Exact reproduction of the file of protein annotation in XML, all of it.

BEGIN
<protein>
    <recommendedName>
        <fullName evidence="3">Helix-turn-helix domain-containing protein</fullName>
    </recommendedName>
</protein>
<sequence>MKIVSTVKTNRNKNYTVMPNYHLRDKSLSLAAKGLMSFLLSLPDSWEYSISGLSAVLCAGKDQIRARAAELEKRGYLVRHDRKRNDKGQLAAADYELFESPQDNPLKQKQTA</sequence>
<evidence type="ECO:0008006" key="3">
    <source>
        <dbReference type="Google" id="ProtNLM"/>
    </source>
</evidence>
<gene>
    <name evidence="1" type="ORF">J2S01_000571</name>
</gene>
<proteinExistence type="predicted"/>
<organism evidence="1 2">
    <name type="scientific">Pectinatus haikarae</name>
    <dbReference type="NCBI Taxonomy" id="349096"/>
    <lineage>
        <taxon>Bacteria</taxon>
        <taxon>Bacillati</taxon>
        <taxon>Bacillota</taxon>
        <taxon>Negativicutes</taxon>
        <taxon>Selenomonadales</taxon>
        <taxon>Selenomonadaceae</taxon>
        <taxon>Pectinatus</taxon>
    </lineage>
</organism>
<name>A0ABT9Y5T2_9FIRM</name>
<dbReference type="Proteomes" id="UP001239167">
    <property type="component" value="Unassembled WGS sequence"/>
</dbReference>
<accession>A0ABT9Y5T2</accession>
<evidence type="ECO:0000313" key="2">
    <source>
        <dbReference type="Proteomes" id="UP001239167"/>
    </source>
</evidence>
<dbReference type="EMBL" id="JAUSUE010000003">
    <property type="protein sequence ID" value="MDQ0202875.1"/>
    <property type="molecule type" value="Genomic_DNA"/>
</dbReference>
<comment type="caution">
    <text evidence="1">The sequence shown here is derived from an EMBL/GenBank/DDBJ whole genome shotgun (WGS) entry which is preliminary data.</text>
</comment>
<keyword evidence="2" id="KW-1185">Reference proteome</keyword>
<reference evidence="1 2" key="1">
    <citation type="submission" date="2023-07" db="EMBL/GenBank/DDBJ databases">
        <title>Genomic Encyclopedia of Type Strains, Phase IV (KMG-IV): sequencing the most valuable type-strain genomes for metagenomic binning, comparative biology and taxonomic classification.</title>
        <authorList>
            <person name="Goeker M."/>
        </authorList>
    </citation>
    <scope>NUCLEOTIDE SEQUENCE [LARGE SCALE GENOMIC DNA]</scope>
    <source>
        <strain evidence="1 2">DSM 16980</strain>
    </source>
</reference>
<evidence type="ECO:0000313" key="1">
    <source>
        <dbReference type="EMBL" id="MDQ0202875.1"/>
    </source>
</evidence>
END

<protein>
    <recommendedName>
        <fullName evidence="3">Helix-turn-helix domain-containing protein</fullName>
    </recommendedName>
</protein>
<sequence>MKIVSTVKTNRNKNYTVMPNYHLRDKSLSLAAKGLMSFLLSLPDSWEYSISGLSAVLCAGKDQIRARAAELEKRGYLVRHDRKRNDKGQLAAADYELFESPQDNPLKQKQTA</sequence>
<evidence type="ECO:0008006" key="3">
    <source>
        <dbReference type="Google" id="ProtNLM"/>
    </source>
</evidence>
<gene>
    <name evidence="1" type="ORF">J2S01_000571</name>
</gene>
<proteinExistence type="predicted"/>
<organism evidence="1 2">
    <name type="scientific">Pectinatus haikarae</name>
    <dbReference type="NCBI Taxonomy" id="349096"/>
    <lineage>
        <taxon>Bacteria</taxon>
        <taxon>Bacillati</taxon>
        <taxon>Bacillota</taxon>
        <taxon>Negativicutes</taxon>
        <taxon>Selenomonadales</taxon>
        <taxon>Selenomonadaceae</taxon>
        <taxon>Pectinatus</taxon>
    </lineage>
</organism>
<name>A0ABT9Y5T2_9FIRM</name>
<dbReference type="Proteomes" id="UP001239167">
    <property type="component" value="Unassembled WGS sequence"/>
</dbReference>
<accession>A0ABT9Y5T2</accession>
<evidence type="ECO:0000313" key="2">
    <source>
        <dbReference type="Proteomes" id="UP001239167"/>
    </source>
</evidence>
<dbReference type="EMBL" id="JAUSUE010000003">
    <property type="protein sequence ID" value="MDQ0202875.1"/>
    <property type="molecule type" value="Genomic_DNA"/>
</dbReference>
<comment type="caution">
    <text evidence="1">The sequence shown here is derived from an EMBL/GenBank/DDBJ whole genome shotgun (WGS) entry which is preliminary data.</text>
</comment>
<keyword evidence="2" id="KW-1185">Reference proteome</keyword>
<reference evidence="1 2" key="1">
    <citation type="submission" date="2023-07" db="EMBL/GenBank/DDBJ databases">
        <title>Genomic Encyclopedia of Type Strains, Phase IV (KMG-IV): sequencing the most valuable type-strain genomes for metagenomic binning, comparative biology and taxonomic classification.</title>
        <authorList>
            <person name="Goeker M."/>
        </authorList>
    </citation>
    <scope>NUCLEOTIDE SEQUENCE [LARGE SCALE GENOMIC DNA]</scope>
    <source>
        <strain evidence="1 2">DSM 16980</strain>
    </source>
</reference>
<evidence type="ECO:0000313" key="1">
    <source>
        <dbReference type="EMBL" id="MDQ0202875.1"/>
    </source>
</evidence>